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ANALYSIS: Aerostructures pushes up Northern Ireland value chain

Northern Ireland has less than 3% of the population of the UK, yet of the four companies with the highest rating in a nationwide scheme to improve quality and competitiveness in the aerospace supply chain, two of them are in this corner of the British Isles. Investment agency Invest NI likes to point to this fact as an example of how the region punches above its weight when it comes to the capabilities of its aerospace companies.

The two firms awarded gold status in the Supply Chains for the 21st Century (SC21) programme – administered by trade body ADS – are Denroy in Bangor, near Belfast, and Moyola in County Londonderry. Both are family-owned, tier two aerostructures suppliers, employing between 100 and 150 staff and with revenues of less than £20 million ($25 million), but they produce very different products. While Moyola works mostly in metals, Denroy specialises almost entirely in plastics.

Moyola was founded in 1976 and produces build-to-print engine parts and structural components for civil and military applications. Customers include Bombardier in Belfast, for whom it manufactures ribs for the Airbus A220 wing, as well as Aerosud in South Africa, Austria’s FACC, GE Aviation, GKN, missile house MBDA, Saab and Thales. The company has been expanding fast, investing £15 million on new equipment in recent years, and in 2017 doubling the size of its plant by taking over the premises of a shirt factory next door.

This has given Moyola, which turned over £18 million in the past financial year and has 120 employees, room to grow further, says managing director Mark Semple. As well as adding equipment and floorspace, Moyola is aiming to develop new capabilities and has just installed a titanium milling machine. “It takes us to a much higher technical level,” says Semple. “We are leaders in soft metal, but we would like to get more into hard metal. That’s a definite ambition.”

Moyola plans to add another 30 employees in the next two years – and there is work out there – but Semple is cautious about simply expanding for the sake of it. “We have 25% capacity because we’ve invested so much,” he says. “The only thing holding us back is the pace we want to go at. Profit is nice, but for us, it is more important to maintain levels of service. That is going to have more impact on our future than a few extra pounds of revenue.”

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Mark Semple

Moyola

Denroy is unusual for an aerostructures business in that it began making plastic hair care products in the early 1970s – gaining fame when it won the endorsement of celebrity hairdresser Vidal Sassoon. In fact, hair care still makes up about half its £20 million turnover. The company moved into aerospace 20 years ago, largely producing build-to-print wing components for first-tier suppliers, including Aernnova, BAE Systems, Bombardier in Belfast, GKN, Spirit AeroSystems, and Triumph.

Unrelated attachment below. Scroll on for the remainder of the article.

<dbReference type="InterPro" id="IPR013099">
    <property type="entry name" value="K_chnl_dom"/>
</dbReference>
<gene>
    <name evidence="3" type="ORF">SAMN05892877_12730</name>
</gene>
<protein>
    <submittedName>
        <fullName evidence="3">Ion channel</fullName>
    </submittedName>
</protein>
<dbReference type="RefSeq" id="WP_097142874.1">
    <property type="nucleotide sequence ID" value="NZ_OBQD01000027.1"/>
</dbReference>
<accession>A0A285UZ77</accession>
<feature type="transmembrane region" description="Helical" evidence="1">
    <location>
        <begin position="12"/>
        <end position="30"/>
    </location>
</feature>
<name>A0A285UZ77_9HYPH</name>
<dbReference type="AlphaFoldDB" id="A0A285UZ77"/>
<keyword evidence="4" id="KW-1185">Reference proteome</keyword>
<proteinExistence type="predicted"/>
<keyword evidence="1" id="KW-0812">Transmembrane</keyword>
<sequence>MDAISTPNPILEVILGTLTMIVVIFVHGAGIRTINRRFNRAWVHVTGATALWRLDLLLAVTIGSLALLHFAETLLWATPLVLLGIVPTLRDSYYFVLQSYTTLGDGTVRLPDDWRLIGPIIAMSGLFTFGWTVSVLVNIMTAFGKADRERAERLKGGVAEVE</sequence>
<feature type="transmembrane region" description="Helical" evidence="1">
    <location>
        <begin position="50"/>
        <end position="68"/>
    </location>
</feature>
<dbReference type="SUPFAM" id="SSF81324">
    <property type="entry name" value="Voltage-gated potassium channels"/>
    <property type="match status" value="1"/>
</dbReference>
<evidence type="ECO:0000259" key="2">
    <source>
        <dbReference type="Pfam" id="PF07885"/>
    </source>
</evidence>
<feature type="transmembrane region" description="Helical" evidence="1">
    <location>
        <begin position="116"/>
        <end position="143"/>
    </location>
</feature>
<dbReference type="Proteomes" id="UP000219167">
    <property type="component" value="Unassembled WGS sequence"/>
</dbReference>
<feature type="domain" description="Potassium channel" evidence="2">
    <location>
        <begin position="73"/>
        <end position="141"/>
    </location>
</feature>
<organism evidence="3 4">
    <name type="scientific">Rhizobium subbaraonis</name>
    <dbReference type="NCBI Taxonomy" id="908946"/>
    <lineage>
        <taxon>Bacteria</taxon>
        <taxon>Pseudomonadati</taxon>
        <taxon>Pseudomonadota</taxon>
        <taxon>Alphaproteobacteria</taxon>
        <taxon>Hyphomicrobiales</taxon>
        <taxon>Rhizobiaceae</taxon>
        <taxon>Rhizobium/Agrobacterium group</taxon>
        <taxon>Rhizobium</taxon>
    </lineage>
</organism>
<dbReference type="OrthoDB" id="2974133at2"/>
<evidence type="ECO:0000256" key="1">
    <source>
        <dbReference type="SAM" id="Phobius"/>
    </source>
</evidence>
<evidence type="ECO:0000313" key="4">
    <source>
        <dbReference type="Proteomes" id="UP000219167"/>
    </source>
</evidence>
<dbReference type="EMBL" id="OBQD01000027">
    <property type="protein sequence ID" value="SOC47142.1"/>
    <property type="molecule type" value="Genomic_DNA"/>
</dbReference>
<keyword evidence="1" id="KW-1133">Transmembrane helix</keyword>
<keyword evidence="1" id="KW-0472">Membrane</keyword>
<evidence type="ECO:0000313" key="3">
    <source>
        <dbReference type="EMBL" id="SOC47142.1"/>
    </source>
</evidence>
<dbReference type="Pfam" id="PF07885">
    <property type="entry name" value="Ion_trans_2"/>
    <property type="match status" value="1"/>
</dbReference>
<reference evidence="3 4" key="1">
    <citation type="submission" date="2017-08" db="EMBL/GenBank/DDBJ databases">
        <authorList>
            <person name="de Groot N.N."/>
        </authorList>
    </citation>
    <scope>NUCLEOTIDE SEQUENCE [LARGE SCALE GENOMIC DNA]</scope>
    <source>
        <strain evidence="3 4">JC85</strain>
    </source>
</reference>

Much of its recent investment has been in developing techniques for moulding plastic components to metal, “which is what our customers are calling for”, says group finance director Kevin McNamee. In addition, the business, which has 210 employees, has “repositioned to become a very small tier one” by taking on design projects, including for Bombardier and Airbus, McNamee says. “We have a big focus on R&D."

Like Moyola, Denroy is expanding with a £3 million two-year capital expenditure plan, including a 1,200m2 (12,900ft2) extension to its main factory to create a new dedicated assembly area. The company is targeting a £30 million turnover in three years, with most of the growth coming from aerospace. “We feel we have a great future, as there is a demand in the sector for plastics to replace metal, because of the weight saving,” says McNamee. “Injection moulding for structural materials is a niche business – we don’t have too many direct competitors.”

In 2015, Moyola and Denroy were two small Northern Ireland companies behind a novel initiative to create a tier-one business in Northern Ireland, able to offer customers products in a variety of materials as well as expertise in design, project management and integration. The original concept behind Causeway Aero was for a consortium, but now it is a registered company in its own right, with Moyola and Denroy each holding a 20% stake alongside other shareholders from the province and venture capital investors.

This year, Causeway has appointed a chief executive, moved into premises in Lisburn, and made its first acquisition: Belfast stress engineering firm BASE. Causeway has also won its first contract, worth £2 million – not from Bombardier in Belfast, but from the group’s transportation arm – to build an antenna for one of its trains. However, the consortium is targeting aerospace, and has identified interiors – particularly galley retrofits – as a potential market. “We think it could grow into quite a business,” says McNamee.

The idea is that Causeway will bid for integration contracts for which Northern Ireland’s small aerospace suppliers would not have the range of capabilities to compete. As well as being shareholders in the business, Moyola and Denroy will act as suppliers. Both are hoping – along with Invest NI, which backed the move – that Northern Ireland will now have a second tier one aerostructures supplier alongside Bombardier.

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